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Film Study: Why the Broncos defense will be fine without TJ Ward

TJ Ward has been an integral part of the No Fly Zone, but Denver has the depth to replace him.

NFL: Denver Broncos at Jacksonville Jaguars Reinhold Matay-USA TODAY Sports

News broke this morning that Broncos’ Pro Bowl safety, T.J. Ward had been released. While this may cause a bit of a visceral reaction among fans and players alike, because Ward was a good and very likable player, I’m here to assure you that Denver’s defense will be just fine.

‘How’, you ask? The emergence of Justin Simmons and Will Parks last year, and undrafted free agent, Jamal Carter this preseason. We knew the writing was on the wall for Ward the minute Denver drafted two safeties last year. With an expiring contract and crossing the 30 year old mark, Ward’s time as a Bronco was running out anyway.

While Ward will be missed in the locker room, Denver’s depth and talent at the safety position made him expendable on the field.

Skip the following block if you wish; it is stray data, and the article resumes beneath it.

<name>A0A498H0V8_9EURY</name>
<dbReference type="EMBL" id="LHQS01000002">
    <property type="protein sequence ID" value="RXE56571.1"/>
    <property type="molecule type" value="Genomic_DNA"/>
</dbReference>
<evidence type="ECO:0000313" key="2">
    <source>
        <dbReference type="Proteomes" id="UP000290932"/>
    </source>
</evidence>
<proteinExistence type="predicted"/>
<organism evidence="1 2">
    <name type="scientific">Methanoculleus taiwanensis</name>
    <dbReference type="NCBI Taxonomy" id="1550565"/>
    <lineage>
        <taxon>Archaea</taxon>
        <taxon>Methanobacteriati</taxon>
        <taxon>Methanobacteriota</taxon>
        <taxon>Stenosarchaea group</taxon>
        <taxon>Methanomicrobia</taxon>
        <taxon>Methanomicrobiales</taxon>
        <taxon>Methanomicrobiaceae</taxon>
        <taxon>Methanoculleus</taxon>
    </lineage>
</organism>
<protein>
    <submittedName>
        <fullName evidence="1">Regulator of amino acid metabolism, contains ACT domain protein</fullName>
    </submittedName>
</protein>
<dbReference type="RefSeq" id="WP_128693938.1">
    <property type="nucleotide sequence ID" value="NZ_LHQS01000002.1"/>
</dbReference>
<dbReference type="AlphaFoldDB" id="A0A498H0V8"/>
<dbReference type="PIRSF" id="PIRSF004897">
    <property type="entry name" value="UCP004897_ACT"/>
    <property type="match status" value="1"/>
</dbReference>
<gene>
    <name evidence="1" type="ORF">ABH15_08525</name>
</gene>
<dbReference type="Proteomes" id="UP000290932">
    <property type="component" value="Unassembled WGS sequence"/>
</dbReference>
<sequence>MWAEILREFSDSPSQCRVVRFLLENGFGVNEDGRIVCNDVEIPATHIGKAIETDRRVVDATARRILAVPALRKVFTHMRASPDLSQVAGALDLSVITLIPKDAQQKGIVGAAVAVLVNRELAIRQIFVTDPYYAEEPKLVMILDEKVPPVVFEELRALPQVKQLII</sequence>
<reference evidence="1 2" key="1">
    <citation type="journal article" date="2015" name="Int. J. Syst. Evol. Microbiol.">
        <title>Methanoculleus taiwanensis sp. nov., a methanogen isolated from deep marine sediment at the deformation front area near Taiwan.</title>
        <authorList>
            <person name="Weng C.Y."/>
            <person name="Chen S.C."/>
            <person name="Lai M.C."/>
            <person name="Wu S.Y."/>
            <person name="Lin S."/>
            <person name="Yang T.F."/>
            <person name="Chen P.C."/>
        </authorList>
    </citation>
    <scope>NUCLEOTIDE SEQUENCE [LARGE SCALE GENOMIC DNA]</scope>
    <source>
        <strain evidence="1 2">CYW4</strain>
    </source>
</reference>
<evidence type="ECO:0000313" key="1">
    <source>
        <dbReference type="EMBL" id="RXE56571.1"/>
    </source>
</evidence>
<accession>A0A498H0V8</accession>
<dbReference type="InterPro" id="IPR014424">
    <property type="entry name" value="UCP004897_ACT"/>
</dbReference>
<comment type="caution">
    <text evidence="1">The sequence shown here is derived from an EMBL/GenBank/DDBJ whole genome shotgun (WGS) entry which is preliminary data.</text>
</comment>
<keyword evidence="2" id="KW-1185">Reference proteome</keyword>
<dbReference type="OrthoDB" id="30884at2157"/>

Justin Simmons

Last year, in my film breakdown of Justin Simmons, I wrote:

Rookie safety, Justin Simmons, was playing in place of injured T.J. Ward and put together a very solid performance that was his best all season.

Now, Simmons didn’t necessarily replace Ward’s role, as Wade Phillips often had him playing single high FS while Darian Stewart played SS. This is a more natural fit for Simmons and will likely be his role in the future. I could see Stewart shifting to more of a SS when Ward’s contract expires, with Simmons taking over FS duties.

With Ward injured in the preseason, Denver did exactly that, having Justin Simmons play FS (often in single high coverage) with Stewart sliding down into Ward’s strong safety position.

This is a more natural fit for both players and immediately caught my eye as I watched tape of this preseason. The Simmons/Stewart combo has been deadly thus far.

Simmons’ has continued his emergence last year with a strong preseason in limited starter snaps.

Here’s a play that stuck out to me against Green Bay.

One of Green Bay’s favorite plays against a single high safety is to pull him shallow and to one side with routes up the sideline, while Jordy Nelson sneaks in behind with a deep post. Simmons recognizes this and recovers, using his exceptional closing speed to take this away. Even if the ball was placed better, Simmons had caught up to Nelson and was in a position to make a play on the ball.